High molecular weight aromatic compounds, including polycyclic aromatic hydrocarbons (PAH) and their derivatives, polycyclic aromatic compounds (PAC), are common environmental pollutants, resulting from the incomplete combustion of coal, fossil fuels and other anthropogenic sources. For example, fluorene, from which fluorenone is a known oxidation product, is commonly present in excess of 1% in coal tar mixtures. 9-fluorenone, with its carbonyl group on a central carbon between aromatic rings, readily forms oximes, such as 9-fluorenone oxime [1
]. The seven heteroatomic and heterocyclic aromatic compounds investigated herein are only some examples of compounds of potential interest, and for which few thermodynamic property measurements are available.
Vapor pressure data are important inputs into models that predict the fate and transport of such high molecular weight compounds. Yet few data exist on these classes of compounds, owing to the difficulty in obtaining such data. High molecular weight compounds tend to degrade at the high temperatures needed to measure their relatively low vapor pressures directly, such that indirect methods must be used. Here we employ the isothermal Knudsen effusion technique, which is commonly used for such measurements and which is well described in the literature [2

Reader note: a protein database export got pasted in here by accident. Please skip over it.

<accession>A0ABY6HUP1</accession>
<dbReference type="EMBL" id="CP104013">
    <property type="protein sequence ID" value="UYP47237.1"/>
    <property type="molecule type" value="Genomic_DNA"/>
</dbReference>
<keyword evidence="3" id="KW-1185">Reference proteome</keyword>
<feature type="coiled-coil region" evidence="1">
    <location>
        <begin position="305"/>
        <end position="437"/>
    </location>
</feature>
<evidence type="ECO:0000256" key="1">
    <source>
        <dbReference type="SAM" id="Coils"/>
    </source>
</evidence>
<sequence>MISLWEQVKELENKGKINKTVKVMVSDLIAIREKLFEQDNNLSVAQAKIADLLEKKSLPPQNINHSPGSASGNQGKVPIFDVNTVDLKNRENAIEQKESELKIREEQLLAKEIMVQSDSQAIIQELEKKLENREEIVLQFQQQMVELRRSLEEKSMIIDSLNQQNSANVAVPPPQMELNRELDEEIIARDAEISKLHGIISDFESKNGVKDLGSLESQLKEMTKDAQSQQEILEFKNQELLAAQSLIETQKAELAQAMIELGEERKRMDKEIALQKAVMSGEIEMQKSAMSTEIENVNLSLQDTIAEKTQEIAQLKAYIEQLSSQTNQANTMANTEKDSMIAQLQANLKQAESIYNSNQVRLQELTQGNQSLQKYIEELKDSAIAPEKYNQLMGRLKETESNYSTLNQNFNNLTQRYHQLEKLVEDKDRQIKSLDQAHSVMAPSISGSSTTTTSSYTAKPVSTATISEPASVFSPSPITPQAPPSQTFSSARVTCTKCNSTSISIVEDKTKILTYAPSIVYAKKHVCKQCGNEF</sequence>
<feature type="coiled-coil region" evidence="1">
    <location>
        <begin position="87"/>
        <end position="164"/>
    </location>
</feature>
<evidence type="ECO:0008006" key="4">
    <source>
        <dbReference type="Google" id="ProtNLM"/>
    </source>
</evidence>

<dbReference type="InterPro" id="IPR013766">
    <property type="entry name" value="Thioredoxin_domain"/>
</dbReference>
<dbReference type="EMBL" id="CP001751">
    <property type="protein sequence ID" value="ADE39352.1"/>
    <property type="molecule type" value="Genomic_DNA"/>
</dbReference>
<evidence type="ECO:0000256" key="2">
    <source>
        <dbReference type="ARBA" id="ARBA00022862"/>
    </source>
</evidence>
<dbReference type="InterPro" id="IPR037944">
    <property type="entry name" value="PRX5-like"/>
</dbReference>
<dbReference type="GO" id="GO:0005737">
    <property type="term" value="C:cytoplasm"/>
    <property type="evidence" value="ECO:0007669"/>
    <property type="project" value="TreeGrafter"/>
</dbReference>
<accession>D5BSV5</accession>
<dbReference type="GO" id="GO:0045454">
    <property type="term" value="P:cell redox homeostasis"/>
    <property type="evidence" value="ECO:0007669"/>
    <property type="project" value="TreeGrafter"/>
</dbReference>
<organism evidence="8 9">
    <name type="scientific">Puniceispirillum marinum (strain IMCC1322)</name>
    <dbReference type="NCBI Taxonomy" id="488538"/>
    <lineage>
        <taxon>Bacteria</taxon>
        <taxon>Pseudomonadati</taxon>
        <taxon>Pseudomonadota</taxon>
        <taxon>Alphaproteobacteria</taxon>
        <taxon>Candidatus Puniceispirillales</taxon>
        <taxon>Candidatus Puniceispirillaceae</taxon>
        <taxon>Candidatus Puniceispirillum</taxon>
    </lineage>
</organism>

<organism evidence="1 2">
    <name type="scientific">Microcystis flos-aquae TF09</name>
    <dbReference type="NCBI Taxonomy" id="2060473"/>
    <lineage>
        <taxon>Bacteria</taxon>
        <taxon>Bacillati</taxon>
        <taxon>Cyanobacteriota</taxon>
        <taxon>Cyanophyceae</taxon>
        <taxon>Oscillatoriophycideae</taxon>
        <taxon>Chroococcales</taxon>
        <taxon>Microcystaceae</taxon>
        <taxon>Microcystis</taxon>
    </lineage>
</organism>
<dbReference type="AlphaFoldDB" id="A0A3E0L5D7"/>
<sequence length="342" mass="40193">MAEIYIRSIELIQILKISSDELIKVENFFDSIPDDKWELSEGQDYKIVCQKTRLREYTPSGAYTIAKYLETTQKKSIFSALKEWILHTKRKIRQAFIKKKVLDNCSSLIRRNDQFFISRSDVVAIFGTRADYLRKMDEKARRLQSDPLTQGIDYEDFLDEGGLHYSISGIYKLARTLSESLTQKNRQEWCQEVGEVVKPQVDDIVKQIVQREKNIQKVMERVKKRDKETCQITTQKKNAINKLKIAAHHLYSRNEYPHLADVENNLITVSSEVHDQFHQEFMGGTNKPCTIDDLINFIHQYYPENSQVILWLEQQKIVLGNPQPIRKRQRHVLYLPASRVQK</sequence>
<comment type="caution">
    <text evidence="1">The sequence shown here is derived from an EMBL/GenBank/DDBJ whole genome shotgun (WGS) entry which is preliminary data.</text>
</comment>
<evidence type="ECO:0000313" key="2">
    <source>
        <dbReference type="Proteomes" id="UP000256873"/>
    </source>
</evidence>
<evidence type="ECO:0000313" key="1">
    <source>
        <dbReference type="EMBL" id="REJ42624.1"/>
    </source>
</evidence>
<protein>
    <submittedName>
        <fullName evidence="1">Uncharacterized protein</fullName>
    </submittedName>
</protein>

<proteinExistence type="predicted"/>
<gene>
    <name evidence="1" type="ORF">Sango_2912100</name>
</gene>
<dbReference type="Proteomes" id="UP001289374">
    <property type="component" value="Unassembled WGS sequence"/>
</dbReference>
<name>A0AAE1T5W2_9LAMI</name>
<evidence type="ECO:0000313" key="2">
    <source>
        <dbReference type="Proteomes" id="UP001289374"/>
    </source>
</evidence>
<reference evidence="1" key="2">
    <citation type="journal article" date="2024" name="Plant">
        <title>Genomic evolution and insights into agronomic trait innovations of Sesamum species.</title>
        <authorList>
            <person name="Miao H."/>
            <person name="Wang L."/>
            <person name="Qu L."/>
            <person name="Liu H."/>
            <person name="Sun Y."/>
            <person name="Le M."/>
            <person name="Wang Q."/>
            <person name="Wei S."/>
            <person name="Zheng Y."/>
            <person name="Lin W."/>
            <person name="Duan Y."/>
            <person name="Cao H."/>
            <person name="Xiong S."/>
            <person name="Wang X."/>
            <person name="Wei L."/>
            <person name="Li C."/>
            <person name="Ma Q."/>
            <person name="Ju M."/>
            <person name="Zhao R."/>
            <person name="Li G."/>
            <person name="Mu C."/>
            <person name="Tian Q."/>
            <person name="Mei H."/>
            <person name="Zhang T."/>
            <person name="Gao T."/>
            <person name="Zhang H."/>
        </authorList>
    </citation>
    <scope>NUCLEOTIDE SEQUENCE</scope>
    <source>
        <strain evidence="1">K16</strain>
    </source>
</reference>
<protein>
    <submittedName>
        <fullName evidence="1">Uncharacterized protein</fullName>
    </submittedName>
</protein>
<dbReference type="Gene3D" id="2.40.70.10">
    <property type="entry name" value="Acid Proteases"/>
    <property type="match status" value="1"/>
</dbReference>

The vapor pressures measured in the present experiments are sublimation vapor pressures, as these compounds all exist in the solid phase at near-ambient temperature and pressure. Under the common assumption of constant enthalpy of sublimation, ΔHsub
, over the modest temperature ranges employed, the vapor pressure data may be represented by the integrated form of the Clausius-Clapeyron equation:
is the saturation vapor pressure of the compound, R the universal gas constant, T the absolute temperature, and ΔSsub
the entropy of sublimation. This representation of the Clausius-Clapeyron equation considers the sublimed PAC to behave as an ideal gas, which under the current conditions of low pressure and moderate temperature is quite appropriate.
The vapor pressures of pure PAC span many orders of magnitude at ambient temperatures. Vapor pressures are sensitive to variables such as molecular weight, carbon to hydrogen ratio (bond saturation), as well as intramolecular bonding and intermolecular bonding interactions.